Influencing Behaviour

We make decisions every day. Some, like choosing what to eat for breakfast, seem trivial. Indeed we are often unaware that we are even making them. To others, like choosing a medical treatment, deciding whether to apply for a job, or electing a president, we afford much greater deliberation. We are normally aware of making those decisions, yet we may not be aware of the forces at play to influence our decision, both internal and external. In light of the recent US Presidential Election, I want to know if there are lessons in decision making for Public Health.

Persuasion is all around us when it comes to politics, and it comes as part of a framework. When we switch on the television, we are likely to see a member of the political establishment trying to convince us their way is best, with ubiquitous masquerading of normative ideas as facts. If we wait it out to see the subsequent analysis by political correspondents or open a newspaper or read an online article from an established news organization, our view is further shaped by those institutions, along with their own bias. The third part of the framework, the blogosphere, has come into play in a powerful way since the start of the millennium. These three entities are referred to by Daou as “The Triangle,” which are able, as a whole, to more successfully capture our attention and create a greater impact.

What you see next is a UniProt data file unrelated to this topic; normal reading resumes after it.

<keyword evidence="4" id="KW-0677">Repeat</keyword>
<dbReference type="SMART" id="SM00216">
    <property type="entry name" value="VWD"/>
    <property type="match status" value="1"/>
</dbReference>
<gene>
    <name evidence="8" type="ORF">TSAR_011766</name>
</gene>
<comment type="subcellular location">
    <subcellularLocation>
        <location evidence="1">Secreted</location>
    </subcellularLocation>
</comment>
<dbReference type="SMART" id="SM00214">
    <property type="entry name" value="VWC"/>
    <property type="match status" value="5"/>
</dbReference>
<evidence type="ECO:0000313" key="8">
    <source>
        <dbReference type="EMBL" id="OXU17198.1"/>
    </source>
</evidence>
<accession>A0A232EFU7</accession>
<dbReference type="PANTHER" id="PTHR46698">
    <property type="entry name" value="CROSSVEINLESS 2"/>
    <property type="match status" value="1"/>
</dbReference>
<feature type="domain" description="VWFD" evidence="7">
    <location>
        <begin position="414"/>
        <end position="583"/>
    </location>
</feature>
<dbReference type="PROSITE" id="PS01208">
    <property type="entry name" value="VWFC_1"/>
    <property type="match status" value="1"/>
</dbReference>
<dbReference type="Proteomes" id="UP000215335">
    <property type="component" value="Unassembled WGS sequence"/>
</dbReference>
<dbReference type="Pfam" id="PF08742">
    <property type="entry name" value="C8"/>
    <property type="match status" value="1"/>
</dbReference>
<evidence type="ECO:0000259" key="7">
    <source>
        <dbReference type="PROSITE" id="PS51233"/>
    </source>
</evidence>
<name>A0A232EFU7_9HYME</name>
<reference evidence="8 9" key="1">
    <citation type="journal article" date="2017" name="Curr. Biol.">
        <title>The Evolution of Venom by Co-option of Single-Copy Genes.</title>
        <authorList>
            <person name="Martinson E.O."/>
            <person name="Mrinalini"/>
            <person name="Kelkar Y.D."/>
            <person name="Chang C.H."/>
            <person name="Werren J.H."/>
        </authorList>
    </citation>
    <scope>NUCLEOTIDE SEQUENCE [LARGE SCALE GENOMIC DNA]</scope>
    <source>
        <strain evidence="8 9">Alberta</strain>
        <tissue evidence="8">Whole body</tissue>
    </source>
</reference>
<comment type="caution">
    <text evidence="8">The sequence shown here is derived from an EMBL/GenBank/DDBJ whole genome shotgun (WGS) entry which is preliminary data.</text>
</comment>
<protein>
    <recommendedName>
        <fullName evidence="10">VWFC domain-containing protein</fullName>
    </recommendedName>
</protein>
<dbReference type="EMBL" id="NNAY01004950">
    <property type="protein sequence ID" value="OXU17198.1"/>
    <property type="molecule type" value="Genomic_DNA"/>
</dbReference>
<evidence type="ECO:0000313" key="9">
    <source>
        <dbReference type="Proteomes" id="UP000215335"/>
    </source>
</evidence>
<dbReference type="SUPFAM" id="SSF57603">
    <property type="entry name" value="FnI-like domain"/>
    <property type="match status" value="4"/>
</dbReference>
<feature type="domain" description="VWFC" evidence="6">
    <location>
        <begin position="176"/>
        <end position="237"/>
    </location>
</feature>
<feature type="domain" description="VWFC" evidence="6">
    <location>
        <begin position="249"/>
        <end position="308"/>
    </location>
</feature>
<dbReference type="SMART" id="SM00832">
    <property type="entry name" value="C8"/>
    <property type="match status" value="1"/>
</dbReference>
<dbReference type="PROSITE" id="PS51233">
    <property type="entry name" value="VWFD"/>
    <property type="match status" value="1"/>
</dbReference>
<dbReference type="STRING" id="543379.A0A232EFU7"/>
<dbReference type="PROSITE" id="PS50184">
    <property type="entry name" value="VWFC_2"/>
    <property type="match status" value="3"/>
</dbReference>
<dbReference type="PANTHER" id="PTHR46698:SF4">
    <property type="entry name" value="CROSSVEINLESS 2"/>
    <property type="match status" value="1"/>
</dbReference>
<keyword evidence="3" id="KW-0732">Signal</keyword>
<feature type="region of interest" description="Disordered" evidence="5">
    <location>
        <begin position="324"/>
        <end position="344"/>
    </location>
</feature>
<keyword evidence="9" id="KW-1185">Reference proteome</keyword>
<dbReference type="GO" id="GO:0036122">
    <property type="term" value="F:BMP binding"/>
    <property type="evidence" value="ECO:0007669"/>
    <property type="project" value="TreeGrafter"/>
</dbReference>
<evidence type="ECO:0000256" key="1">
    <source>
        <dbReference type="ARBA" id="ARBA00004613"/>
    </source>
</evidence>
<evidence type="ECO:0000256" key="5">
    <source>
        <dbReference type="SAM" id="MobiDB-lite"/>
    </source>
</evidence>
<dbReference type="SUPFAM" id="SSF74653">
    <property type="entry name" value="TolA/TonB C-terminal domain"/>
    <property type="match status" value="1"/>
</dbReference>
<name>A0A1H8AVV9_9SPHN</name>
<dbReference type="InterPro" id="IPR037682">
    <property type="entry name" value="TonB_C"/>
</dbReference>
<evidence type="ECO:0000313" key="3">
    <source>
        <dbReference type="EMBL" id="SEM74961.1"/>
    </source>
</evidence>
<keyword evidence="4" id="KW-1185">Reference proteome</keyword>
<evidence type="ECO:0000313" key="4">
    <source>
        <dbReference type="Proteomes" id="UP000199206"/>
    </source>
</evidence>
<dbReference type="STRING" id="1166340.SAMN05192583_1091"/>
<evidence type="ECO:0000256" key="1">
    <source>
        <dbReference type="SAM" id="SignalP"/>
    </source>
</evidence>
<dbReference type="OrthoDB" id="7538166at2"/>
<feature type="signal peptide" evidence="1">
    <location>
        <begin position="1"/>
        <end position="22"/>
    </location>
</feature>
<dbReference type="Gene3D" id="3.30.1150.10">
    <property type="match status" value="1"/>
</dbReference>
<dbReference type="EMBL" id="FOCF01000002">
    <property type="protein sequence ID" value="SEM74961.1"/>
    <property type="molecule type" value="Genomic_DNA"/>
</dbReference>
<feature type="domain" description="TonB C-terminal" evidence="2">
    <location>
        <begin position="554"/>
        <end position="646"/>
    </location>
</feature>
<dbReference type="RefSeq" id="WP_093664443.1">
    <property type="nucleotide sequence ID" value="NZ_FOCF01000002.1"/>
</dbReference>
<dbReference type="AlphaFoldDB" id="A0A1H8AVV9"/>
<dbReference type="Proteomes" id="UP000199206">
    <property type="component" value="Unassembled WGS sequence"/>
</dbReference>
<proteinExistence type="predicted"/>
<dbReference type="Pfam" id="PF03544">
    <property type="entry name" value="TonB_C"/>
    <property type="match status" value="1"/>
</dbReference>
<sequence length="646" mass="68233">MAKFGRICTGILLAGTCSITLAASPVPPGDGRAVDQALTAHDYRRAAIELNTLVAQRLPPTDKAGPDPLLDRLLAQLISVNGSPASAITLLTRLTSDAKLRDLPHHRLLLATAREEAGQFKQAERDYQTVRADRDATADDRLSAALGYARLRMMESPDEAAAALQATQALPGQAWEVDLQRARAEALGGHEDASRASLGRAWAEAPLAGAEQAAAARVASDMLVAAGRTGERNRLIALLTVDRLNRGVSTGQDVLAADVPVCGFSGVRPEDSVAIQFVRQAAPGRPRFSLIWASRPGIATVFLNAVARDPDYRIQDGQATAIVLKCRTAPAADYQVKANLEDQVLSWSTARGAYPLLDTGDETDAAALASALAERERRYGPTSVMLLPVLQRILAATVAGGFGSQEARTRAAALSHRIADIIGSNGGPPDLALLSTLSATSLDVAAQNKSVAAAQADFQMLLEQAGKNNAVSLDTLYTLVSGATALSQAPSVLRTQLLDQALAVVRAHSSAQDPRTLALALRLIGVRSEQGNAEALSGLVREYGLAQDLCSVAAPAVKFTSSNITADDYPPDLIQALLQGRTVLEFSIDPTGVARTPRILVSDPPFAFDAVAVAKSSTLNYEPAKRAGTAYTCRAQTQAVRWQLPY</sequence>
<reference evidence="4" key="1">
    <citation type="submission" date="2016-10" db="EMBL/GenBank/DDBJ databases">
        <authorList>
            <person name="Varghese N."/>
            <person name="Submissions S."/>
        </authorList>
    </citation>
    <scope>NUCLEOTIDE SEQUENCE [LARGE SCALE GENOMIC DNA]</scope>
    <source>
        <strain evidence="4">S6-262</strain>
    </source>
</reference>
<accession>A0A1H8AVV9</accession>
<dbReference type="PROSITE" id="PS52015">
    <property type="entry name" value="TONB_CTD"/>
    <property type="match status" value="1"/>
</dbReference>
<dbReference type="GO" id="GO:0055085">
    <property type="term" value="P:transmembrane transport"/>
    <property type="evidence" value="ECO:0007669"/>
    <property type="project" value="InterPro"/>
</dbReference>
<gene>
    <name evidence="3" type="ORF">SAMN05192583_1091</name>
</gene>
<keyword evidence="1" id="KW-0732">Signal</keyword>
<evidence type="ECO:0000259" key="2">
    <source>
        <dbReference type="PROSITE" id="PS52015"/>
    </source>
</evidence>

John Kerry’s 2004 presidential campaign demonstrated a huge disconnect between the Washington political establishment and “the netroots.”  Attempting to learn from this, both the Clinton and Obama campaigns for the Democratic primaries in 2008 tried to bridge the gap. While Clinton’s team attempted to make the language of her texts and emails to supporters cosy and familiar, Obama kept a more formal approach but allowed supporters to form their own sub-networks, exponentially increasing the power of the network.